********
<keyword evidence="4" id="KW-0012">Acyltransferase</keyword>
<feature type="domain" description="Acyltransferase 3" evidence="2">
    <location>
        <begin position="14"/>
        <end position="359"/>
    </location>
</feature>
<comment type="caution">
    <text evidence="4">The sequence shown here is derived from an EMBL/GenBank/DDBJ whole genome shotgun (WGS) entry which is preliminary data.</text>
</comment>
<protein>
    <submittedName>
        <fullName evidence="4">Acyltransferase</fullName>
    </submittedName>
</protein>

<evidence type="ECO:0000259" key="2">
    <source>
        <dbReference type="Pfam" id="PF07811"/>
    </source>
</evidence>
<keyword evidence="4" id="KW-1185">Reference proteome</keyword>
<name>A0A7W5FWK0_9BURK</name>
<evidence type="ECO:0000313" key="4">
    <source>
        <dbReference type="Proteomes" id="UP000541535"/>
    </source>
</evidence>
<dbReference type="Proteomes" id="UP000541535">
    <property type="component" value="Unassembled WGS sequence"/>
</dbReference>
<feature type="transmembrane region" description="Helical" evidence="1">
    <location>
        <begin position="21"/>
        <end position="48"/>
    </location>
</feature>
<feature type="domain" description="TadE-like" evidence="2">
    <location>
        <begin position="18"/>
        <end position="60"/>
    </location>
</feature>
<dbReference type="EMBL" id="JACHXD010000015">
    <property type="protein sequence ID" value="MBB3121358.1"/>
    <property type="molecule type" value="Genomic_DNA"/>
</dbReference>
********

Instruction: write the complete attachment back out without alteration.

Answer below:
<keyword evidence="4" id="KW-0012">Acyltransferase</keyword>
<feature type="domain" description="Acyltransferase 3" evidence="2">
    <location>
        <begin position="14"/>
        <end position="359"/>
    </location>
</feature>
<comment type="caution">
    <text evidence="4">The sequence shown here is derived from an EMBL/GenBank/DDBJ whole genome shotgun (WGS) entry which is preliminary data.</text>
</comment>
<protein>
    <submittedName>
        <fullName evidence="4">Acyltransferase</fullName>
    </submittedName>
</protein>

<evidence type="ECO:0000259" key="2">
    <source>
        <dbReference type="Pfam" id="PF07811"/>
    </source>
</evidence>
<keyword evidence="4" id="KW-1185">Reference proteome</keyword>
<name>A0A7W5FWK0_9BURK</name>
<evidence type="ECO:0000313" key="4">
    <source>
        <dbReference type="Proteomes" id="UP000541535"/>
    </source>
</evidence>
<dbReference type="Proteomes" id="UP000541535">
    <property type="component" value="Unassembled WGS sequence"/>
</dbReference>
<feature type="transmembrane region" description="Helical" evidence="1">
    <location>
        <begin position="21"/>
        <end position="48"/>
    </location>
</feature>
<feature type="domain" description="TadE-like" evidence="2">
    <location>
        <begin position="18"/>
        <end position="60"/>
    </location>
</feature>
<dbReference type="EMBL" id="JACHXD010000015">
    <property type="protein sequence ID" value="MBB3121358.1"/>
    <property type="molecule type" value="Genomic_DNA"/>
</dbReference>